VAR: YouGov survey finds 67 per cent of fans say Video Assistant Referees make the game less enjoyable

Supporters give the technology an average rating of 4/10. Full coverage of YouGov's VAR survey on Sky Sports digital and Sky Sports News

A view of the VAR system pitch side during the Premier League match at Molineux, Wolverhampton.

Two-thirds of football fans believe Video Assistant Referees [VARs] have made the game less enjoyable, according to a new YouGov poll.

The survey, published today, claims 60 per cent of fans believe VAR, introduced at the start of the season in the Premier League, has worked badly, with supporters giving the technology an average rating of just 4/10.

The poll found:

  • 67 per cent of fans say VAR has made watching football less enjoyable.
  • 60 per cent say VAR has worked badly.
  • 8 per cent want to keep using VAR as it is used now.
  • 74 per cent say keep using VAR, but change the ways it is used.
  • 15 per cent want to stop using VAR entirely.

The Premier League has conducted its own research into VAR, after 250 Premier League games this season, and will present its findings to clubs at a routine meeting in London on Thursday.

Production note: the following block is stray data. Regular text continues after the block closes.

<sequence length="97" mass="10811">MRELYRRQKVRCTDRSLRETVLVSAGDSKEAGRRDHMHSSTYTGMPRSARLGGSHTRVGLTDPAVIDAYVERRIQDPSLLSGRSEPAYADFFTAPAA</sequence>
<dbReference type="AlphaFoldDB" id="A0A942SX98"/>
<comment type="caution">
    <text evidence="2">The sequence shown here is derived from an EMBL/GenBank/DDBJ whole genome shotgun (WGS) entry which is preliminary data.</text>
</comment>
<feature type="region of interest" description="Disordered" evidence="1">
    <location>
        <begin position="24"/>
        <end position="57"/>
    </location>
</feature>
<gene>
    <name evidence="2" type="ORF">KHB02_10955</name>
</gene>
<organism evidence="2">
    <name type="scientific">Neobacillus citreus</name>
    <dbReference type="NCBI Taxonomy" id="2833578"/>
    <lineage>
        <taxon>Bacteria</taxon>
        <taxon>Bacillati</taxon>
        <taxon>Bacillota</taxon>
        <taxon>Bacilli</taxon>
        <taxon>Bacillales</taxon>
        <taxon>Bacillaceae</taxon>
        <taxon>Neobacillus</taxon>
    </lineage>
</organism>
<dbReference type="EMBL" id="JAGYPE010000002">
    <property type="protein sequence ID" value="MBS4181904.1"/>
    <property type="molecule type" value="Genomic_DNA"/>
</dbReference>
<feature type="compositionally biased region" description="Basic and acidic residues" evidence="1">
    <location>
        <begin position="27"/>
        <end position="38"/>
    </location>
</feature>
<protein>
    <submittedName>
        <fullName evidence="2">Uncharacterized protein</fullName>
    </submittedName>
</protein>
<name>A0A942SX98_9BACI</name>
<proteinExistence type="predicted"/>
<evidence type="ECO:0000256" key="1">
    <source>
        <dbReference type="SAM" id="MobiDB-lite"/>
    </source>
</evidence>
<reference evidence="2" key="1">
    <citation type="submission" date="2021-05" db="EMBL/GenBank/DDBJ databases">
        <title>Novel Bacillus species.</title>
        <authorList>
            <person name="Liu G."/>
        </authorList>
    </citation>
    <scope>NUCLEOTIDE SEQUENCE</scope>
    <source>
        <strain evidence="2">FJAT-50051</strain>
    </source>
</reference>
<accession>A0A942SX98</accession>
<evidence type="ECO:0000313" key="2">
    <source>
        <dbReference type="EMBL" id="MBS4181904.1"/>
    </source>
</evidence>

Since VAR's introduction, it has provided enhanced information on big screens to provide greater clarity on the decision-making process.

Referees are now expected to use pitchside monitors [Referee Review Areas] for the upgrading and downgrading of red card incidents for serious foul play or violent conduct.

The Premier League has also held education meetings with club supporter groups to explain how and why VAR is used.

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YouGov also found:

  • 71 per cent support a time limit on VAR decisions
  • 81 per cent support being able to see the same video footage as VARs at the same time
  • 73 per cent support being able to hear conversations between referees and VARs
  • 80 per cent support encouraging the use of pitchside monitors

Time limits are not put on VAR decisions, to prevent additional pressure on match officials.


The International Football Association Board [IFAB], the game's lawmakers, currently prevent the Premier League and other competitions from showing video clips, or still images, until the referee has made a decision.

IFAB does not allow direct audio communication from the referee or VAR to supporters. It is due to hold its annual general meeting in Belfast on February 29.

The survey also found 73 per cent favoured video technology in tennis, 67 per cent in cricket, 63 per cent in Rugby Union and 49 per cent in Rugby League.

YouGov interviewed 1,419 GB adults, between January 15-22, who watch Premier League matches very or fairly frequently.

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